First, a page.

A couple of weeks ago, on a Saturday morning we bundled all our Reef Doctor Juniors into a taxi brousse and headed to the Spiny Forest for a field trip! The Juniors are a group of 21, enthusiastic kids from EPP Ifaty to whom we teach environmental education each week. During the last couple of weeks, they have been learning the basics on ecosystems throughout Madagascar and locally to this region: Coral Reef, Seagrass, Mangrove and the Spiny Forest. For each subject in the Junior curriculum we take them on a fieldtrip… there is no better way to learn than actually getting out of the classroom! So, this time it was the locally run Spiny Forest (Ala maiky) reserve in Mangily.
When we arrived, we were met by the director of the reserve, Feon, who was to be our guide for the morning, and led us straight to Maki (Lemur) Sanctuary. Throughout our tour, he explained to the Juniors that these lemurs aren’t in cages for cruelty but to help them rehabilitate to the wild. Many of the foreigners who settle in Madagascar take lemurs from the wild, from their natural home, leave them in cages in their home with the job of looking pretty and impressing friends. It isn’t for conservation purposes. This sanctuary was created to retrieve these caged lemurs and rehabilitate them back to where they belong, in the wild areas of this beautiful country. In total, they have about 25 lemurs in rehabilitation, all Ring-tailed Lemurs apart from one Red-fronted Lemur.
After visiting where the lemurs’ food is prepared, Feon guided us to the Tortoise Sanctuary. He explained to the children that this species, the ‘Radiated’ tortoise, is found all over Madagascar, however the greatest population is found here, in the Spiny Forest. While the kids excitedly gathered in a circle trying to get a better look, Feon explained to them that the Radiated tortoise is critically endangered due to habitat loss and being poached for food – hence why they created a sanctuary.
For the next hour, the kids got to tour and explore the forest of 95% flora endemic – the Ala Maiky or the Spiny Forest. It is now a well-known fact amongst the kids that this unique, dry forest is only found in the Southwest of Madagascar and nowhere else in the world. Along the way, kids jumped on the opportunity of cracking open and eating the delicious baobab fruit that had fallen to the ground. Baobab fruit is very healthy, containing more Vitamin C than oranges and more potassium than bananas. While the kids happily munched away, Feon guided the group around many endemic trees. The main attraction, however, was one of the oldest baobabs in the reserve – over 1100 years old! It took 15 kids, arms stretched wide, to circumference the trunk of the grand tree. During the tour, unsurprisingly with 21 exciting, laughing kids, we didn’t see any animals! However, Feon explained there are many interesting animals that call this dry land home, including several lemurs, geckos, snakes and 8 endemic species of bird.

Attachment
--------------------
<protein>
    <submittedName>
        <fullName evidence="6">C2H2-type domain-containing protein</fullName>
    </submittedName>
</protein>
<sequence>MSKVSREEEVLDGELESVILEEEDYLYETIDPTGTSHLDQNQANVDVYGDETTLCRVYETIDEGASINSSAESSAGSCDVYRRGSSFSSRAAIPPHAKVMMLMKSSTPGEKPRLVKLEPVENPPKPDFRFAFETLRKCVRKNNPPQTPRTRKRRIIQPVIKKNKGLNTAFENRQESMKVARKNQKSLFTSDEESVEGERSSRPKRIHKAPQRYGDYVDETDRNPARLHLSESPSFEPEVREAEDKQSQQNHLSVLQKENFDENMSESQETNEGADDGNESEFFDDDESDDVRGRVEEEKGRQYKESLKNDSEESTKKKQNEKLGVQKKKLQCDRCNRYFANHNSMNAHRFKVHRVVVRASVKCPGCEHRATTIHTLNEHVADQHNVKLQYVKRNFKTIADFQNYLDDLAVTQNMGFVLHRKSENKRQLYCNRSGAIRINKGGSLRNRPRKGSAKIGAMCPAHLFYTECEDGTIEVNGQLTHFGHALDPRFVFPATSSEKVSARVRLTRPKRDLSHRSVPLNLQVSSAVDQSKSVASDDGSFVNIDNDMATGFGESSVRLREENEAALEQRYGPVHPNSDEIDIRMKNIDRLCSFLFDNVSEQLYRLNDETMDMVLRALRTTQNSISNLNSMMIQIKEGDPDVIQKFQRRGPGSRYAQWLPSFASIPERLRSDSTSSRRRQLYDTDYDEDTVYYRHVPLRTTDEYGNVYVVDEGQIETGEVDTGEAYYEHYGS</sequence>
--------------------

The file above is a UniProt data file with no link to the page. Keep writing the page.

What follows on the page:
To round off our morning in the Spiny forest, Feon ended with a small speech for our Juniors:
‘As young kids – the future generation of leaders and conservationists – you should be well aware of the reasons why we need to protect our animals, like the lemur, and our plants, like the baobab. Firstly, because they are endemic*, only found in our country, meaning only we are responsible for them. Secondly, because they are threatened and thirdly because they are absolutely beautiful. You, the future leaders of Madagascar, need to realise how special this region is and start to protect it.’
*Not all baobabs are endemic to Madagascar. There are 9 species worldwide, 7 are found in Madagascar, others are found in Mainland Africa & Australia.
The Education Team would like to take this opportunity to thank Feon and all his employees for all their hard work. With a growing population and increasing cost of living, traditional ways of life aren’t generating enough money anymore. With the Bay of Ranobe highly overfished, many fishermen are now relying on charcoal production for income. The Spiny Forest is increasingly under threat and the work being done at the Ala Maiky Reserve is critical.
Blog and photos by RD Education Officer Beth Dickens